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What is faith?

The classic biblical passage that clearly offers a description of faith is: “Now faith is the substance of things hoped for, the evidence (or conviction) of things not seen” (Heb 11:1). However, the meaning of this passage is not immediately clear to all readers. Let us try to unpack things starting from the end of the sentence. What are the “things not seen?” These are all the realities or truths spoken of in divine revelation (contained in sacred Scripture or sacred tradition) that we do not witness ourselves in this life, but that we still accept or believe because of the trustworthy word of another. That “other” in the present context is not just anybody, but God himself. 

Just as we can reasonably rely upon the words of a knowledgeable and honest person speaking about a matter within his competence, it is all the more reasonable to trust the words of God, who knows absolutely everything and who can neither deceive nor be deceived. Accordingly, God’s word provides us with the highest motivation for belief, since it is even more trustworthy than our own witnessing of events (about which we sometimes make mistakes). In this way, we can understand the description of faith as the “evidence of things not seen.” St. Thomas Aquinas notes (“Summa Theologiae,” II-II Q. 4, Art. 1) that evidence here can be understood to refer to the result of evidence, which is the conviction that something is true; hence, some translations of the passage from Hebrews have the word conviction instead of evidence. Because God’s word is always absolutely trustworthy, it can act like evidence, like the testimony of someone under oath, in providing us with a perfect conviction that whatever he says is true, especially concerning matters not seen by us.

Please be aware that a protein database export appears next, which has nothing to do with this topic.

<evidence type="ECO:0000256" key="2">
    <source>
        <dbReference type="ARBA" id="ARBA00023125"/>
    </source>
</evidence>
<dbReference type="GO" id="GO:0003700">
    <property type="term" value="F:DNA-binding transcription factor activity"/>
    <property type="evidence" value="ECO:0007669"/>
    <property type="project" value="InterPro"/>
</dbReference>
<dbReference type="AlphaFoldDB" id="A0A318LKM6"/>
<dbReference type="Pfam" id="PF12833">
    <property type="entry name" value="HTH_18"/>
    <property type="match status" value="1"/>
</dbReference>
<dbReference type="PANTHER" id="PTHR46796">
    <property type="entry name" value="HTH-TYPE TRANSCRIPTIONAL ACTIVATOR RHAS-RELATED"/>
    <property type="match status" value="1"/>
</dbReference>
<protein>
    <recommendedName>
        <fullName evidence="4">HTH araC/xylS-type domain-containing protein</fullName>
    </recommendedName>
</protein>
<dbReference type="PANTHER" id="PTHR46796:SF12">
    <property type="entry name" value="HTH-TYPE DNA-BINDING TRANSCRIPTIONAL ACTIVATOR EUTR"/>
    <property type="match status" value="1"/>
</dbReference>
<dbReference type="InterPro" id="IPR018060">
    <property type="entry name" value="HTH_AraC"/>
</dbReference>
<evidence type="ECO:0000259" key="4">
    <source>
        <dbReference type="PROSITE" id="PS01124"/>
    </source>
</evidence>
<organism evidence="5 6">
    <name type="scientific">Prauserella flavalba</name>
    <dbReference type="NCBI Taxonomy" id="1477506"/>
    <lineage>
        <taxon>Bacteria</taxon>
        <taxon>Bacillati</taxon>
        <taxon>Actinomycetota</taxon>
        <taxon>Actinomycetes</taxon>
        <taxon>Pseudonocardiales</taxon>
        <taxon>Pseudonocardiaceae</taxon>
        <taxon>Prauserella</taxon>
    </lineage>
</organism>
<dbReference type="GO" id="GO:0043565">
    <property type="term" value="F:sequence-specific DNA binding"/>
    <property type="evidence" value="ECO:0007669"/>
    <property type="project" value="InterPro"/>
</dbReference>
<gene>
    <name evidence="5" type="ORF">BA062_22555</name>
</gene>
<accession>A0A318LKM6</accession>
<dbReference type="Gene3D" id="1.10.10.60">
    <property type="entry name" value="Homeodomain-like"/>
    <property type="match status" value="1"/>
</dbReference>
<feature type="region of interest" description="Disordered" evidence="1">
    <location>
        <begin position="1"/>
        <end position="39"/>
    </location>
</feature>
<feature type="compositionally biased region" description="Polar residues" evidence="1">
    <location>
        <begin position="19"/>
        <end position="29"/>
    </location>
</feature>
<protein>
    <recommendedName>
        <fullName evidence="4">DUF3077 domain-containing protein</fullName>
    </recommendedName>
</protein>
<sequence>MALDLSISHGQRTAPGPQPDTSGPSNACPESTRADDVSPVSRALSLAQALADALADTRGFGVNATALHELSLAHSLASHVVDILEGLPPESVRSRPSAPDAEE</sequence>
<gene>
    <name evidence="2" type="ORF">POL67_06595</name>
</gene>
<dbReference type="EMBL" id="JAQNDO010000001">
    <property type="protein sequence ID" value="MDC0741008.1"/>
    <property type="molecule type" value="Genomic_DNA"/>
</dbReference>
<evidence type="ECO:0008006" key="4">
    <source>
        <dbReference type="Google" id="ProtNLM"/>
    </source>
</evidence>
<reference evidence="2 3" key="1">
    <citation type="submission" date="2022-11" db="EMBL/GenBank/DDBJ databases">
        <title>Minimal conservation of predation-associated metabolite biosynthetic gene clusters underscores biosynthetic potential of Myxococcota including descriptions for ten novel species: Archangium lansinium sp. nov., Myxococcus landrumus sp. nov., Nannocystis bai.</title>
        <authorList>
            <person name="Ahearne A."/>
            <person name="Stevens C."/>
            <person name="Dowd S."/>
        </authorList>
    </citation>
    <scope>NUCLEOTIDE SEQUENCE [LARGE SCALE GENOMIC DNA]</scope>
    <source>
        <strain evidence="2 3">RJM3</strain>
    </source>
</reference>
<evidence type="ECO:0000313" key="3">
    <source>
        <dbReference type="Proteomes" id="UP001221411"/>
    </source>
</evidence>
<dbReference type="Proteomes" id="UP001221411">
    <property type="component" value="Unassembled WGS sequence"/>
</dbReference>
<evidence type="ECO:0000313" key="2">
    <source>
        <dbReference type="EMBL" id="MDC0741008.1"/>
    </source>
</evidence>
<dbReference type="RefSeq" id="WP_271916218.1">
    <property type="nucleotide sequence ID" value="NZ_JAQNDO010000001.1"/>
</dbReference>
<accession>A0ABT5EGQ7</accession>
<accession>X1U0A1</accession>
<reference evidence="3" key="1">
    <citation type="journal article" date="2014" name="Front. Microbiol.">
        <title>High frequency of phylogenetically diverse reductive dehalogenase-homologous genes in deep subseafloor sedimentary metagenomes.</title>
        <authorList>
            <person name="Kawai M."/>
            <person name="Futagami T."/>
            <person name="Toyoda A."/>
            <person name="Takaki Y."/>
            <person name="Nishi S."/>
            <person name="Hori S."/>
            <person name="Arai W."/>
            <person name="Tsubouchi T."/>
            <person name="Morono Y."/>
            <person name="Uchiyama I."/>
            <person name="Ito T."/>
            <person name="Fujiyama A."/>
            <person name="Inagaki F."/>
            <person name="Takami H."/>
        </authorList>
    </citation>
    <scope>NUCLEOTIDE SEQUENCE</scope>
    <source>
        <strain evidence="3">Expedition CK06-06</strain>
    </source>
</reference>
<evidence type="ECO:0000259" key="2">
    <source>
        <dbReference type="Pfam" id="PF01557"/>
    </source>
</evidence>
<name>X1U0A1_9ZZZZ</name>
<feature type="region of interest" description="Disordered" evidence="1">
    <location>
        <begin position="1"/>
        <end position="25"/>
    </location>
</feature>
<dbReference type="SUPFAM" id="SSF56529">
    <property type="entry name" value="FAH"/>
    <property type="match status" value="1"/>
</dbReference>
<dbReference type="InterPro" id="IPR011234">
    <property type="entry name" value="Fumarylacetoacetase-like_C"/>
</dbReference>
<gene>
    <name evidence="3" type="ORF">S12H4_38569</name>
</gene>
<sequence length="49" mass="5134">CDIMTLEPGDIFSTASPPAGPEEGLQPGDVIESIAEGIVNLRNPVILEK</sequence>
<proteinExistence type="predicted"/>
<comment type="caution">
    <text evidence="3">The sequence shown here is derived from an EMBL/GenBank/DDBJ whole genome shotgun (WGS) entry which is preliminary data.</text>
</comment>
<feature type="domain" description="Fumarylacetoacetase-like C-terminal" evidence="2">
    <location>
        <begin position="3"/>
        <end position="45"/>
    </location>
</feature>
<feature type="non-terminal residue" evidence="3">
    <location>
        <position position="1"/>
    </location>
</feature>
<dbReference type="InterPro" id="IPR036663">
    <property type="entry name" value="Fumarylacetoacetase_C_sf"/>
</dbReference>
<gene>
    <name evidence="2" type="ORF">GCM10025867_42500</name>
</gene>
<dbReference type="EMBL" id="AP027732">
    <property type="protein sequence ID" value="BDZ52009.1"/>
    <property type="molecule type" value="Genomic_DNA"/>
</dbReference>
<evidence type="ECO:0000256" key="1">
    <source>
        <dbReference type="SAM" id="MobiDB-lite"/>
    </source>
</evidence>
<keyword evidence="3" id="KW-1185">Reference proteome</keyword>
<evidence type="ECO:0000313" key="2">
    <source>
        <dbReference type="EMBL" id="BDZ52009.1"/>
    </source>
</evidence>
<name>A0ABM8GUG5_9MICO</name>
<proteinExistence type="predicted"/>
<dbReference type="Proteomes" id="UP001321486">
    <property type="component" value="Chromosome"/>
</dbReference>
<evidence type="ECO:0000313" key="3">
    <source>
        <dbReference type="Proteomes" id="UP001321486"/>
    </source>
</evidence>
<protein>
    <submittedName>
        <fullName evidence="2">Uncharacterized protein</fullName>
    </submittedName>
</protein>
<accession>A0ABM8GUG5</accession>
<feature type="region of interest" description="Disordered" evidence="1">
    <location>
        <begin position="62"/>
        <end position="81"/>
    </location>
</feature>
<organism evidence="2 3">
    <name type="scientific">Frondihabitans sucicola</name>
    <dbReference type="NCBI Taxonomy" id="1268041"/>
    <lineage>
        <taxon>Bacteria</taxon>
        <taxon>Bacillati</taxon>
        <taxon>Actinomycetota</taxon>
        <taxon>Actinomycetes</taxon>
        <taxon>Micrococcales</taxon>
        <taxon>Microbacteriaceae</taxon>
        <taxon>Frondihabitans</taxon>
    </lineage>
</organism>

What about the words “substance of things hoped for?” St. Thomas also points out that we often use the word substance to refer to the first beginning of something, as we might say that the whole system of geometry is contained substantially in the principles or axioms of geometry. All the conclusions of the many geometric proofs that we studied in school are found in substance, or in their first beginning, in the fundamental principles that serve as starting points for the geometric system. It is just a matter of drawing out the implications of those starting points when one proves a theorem.

In a similar way, St. Thomas explains that faith can be called the substance of things hoped for. So by accepting God’s word in this life, we accept and adhere to the realities that we hope to see as direct witnesses in the next life. The things of eternal life have their first beginning in us now when we accept the truth about them in God’s word. As paragraph 168 of the “Catechism of the Catholic Church” recalls: “In the Rituale Romanum, the minister of Baptism asks the catechumen: ‘What do you ask of God’s Church?’ And the answer is: ‘Faith.’ ‘What does faith offer you?’ ‘Eternal life.’”

From the definition of Heb 11:1, we are able to understand faith to be the proper response to God’s revelation. As an action, faith is believing the truth of God’s word, not because we have seen the realities that word speaks of, but because of the absolute trustworthy authority of God himself. Essentially, it is the yes to God’s offer to take his word, especially about the most important matters regarding our relationship with him in eternal life. Of course, rightly to accept God’s word in this way requires God’s help, that is, his grace. Thankfully, as we are assured from that word, we have only to ask in order to receive (Mt 7:7).

Arias is an assistant professor at Christendom Graduate School of Theology in Alexandria.

© Arlington Catholic Herald 2019